A few straightforward suggestions to fight poverty

“If incarceration had come to define the lives of men from impoverished black neighborhoods, eviction was shaping the lives of women. Poor black men were locked up. Poor black women were locked out.”

The above quote comes from the Pulitzer Prize winning book “Evicted” by Matthew Desmond. Its subtitle is also telling – “Poverty and Profit in the American City.” The dilemma is we have a poverty problem that stretches from urban to rural America. Yet, it manifests itself daily in the eviction courts of American cities and towns, whether it is from apartments, houses or mobile homes.

The book speaks of how fragile the rental community is regardless of race, yet the black community tends to have a higher rate of exposure to evictions in urban areas. Unexpected expenses, transportation problems, and tragedies can push people paying a very high portion of their rent over the edge and out the door. Ideally, 30% of family income should be toward housing and utilities. Too many of these folks are paying well above that percentage.

It should be noted that there are other drivers of fragility. Some have opioid and other dependencies. Some are fragile due to too many children that stretch the budgets of even the best planners. Some are in downward spirals with unsupportive landlords. And, many of those unexpected expenses that arise are healthcare related.

What are some suggestions to remedy these issues? Based on my experience as a volunteer Board member helping working homeless families and my reading, I would like to throw out some ideas for consideration.

First, we need to talk more about it. America has a huge disparity in distribution of wealth which is not talked about enough by leaders. Where and to whom one is born are greater predictors of success as the American Dream  has waned for too many.

Second, we need to fund more family planning efforts not less. There is a high correlation between poverty and large families. When family planning is funded and birth control access and education are increased, poverty declines, system health care costs decline and abortions decline.

Third, more mechanisms to reduce evictions need to be in place and funded. Crisis assistance funds show success in helping keeping the electricity on and, when funded, reducing the number of evictions. Stopping homelessness (or fragility) before it starts can make a huge difference and will have a positive echo effect.

Fourth, we must invest in impoverished  areas making them more suitable for families both with opportunity and resources. In their absence, crime and other poor influences fill the void.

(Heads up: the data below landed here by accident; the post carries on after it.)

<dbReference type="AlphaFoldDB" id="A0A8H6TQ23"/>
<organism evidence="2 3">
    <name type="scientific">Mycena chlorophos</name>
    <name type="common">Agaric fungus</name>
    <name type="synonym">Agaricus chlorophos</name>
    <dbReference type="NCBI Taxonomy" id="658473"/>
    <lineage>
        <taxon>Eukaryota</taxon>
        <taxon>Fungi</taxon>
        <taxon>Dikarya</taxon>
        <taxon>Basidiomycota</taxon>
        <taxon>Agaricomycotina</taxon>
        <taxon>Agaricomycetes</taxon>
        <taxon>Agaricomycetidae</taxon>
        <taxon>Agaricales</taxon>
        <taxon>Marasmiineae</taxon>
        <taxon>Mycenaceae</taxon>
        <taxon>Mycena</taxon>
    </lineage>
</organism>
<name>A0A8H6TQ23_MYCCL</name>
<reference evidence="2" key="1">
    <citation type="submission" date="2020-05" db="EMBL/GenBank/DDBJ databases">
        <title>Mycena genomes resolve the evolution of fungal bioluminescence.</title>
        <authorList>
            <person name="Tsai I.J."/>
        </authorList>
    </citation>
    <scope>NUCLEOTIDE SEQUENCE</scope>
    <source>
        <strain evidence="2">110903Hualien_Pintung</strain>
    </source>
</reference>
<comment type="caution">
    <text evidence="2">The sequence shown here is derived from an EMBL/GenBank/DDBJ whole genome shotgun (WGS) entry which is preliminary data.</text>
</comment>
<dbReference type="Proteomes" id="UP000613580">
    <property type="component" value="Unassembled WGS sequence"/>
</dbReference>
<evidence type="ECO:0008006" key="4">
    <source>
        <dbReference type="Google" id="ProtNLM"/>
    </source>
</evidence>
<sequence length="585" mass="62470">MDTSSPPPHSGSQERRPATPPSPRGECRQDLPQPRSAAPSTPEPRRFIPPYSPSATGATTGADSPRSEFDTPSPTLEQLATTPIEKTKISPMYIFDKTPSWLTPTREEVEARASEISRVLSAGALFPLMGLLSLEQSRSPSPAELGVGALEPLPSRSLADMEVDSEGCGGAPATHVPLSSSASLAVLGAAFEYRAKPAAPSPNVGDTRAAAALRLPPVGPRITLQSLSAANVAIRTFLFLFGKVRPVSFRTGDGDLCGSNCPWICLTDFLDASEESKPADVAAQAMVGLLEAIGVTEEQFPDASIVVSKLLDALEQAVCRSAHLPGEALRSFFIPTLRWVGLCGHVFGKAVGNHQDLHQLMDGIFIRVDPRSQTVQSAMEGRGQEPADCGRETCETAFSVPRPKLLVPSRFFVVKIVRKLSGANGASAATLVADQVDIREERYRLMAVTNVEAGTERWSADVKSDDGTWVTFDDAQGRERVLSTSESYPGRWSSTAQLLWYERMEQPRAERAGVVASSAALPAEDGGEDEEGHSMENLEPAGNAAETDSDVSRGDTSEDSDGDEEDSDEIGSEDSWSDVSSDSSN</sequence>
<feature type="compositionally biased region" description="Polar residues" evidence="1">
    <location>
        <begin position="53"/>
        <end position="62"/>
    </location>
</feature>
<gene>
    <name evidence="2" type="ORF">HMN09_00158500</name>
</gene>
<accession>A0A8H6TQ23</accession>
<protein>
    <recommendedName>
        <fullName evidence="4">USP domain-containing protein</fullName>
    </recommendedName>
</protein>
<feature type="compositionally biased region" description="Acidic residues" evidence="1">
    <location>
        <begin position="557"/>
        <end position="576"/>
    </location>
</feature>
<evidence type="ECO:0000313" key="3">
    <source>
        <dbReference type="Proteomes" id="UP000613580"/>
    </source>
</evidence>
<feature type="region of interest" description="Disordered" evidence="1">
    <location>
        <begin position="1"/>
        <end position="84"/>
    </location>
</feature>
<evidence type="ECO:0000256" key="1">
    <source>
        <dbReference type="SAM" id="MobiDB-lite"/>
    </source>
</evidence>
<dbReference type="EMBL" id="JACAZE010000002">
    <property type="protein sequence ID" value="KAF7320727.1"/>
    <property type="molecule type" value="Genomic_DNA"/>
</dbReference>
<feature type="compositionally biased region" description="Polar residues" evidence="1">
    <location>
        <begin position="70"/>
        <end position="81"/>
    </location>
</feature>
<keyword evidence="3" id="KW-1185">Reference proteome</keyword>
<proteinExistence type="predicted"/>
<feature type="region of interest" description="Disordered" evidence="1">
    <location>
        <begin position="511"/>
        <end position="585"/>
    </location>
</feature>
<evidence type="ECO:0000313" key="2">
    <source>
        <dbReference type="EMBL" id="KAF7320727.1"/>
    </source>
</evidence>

Fifth, while I have concerns about the new Tax law with its impact on debt and heavy emphasis on the wealthy and corporations, a huge opportunity was missed when we could have added an increase in the minimum wage tying it to automatic increases due to wage inflation. I worry that less money than expected by the law’s drafters will end up in the hands of workers.

Sixth, we must address our opioid crisis in America. To be frank, cutting access to healthcare and mental care insurance benefits are not the answer. We must stabilize access and cost of healthcare, yet opposite measures have been taken in the past few years under the guise of political gain.

There are many more ideas, but these will help. On the investing front, many locations have seen success with using historical tax credits leveraging private money. There is a concept called ABCD (Asser Based Community Development) which shores up or repurposes an deteriorated asset creating jobs.

But, first we need to talk about this real and pervasive problem.

 

 

 

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Letter Number 39

I have tried my hardest to reach out to various Senators, Congresspeople and even the President to share my concerns and thank them for certain efforts. Yet, what I have noticed is the use of a standard response letter created by subject. Sometimes, I have received the same letter more than once.

Over the weekend, I was speaking with a neighbor who is an attorney. Since I know he is of a similar mindset, our conversations usually turn to our political frustrations and concerns.

I shared my effort to contact legislators and he said that is nice, but usually is unsuccessful. He told me he used to work with a Congressman and would write those letters. He laughed that he once created “Letter Number 39,” which they would use to respond to a constituent.

We still have to try and contact these legislators. I usually don’t ask for a response anymore, because of the form letter responses. But, I do call and leave voicemails and occasionally speak with staffers. And, I continue with emails.

My friend’s comment is a little disheartening, but we cannot let it stop the reach out. I encourage you to write letters to the editor and share factual information with folks. It is a way to combat the fake news purveyed in large part by the US President and his sycophants.

A few hard truths

In the land where entertainment and sports news get much more attention, a few hard truths need to be communicated. On the first Saturday of the new year, here are a few of those truths.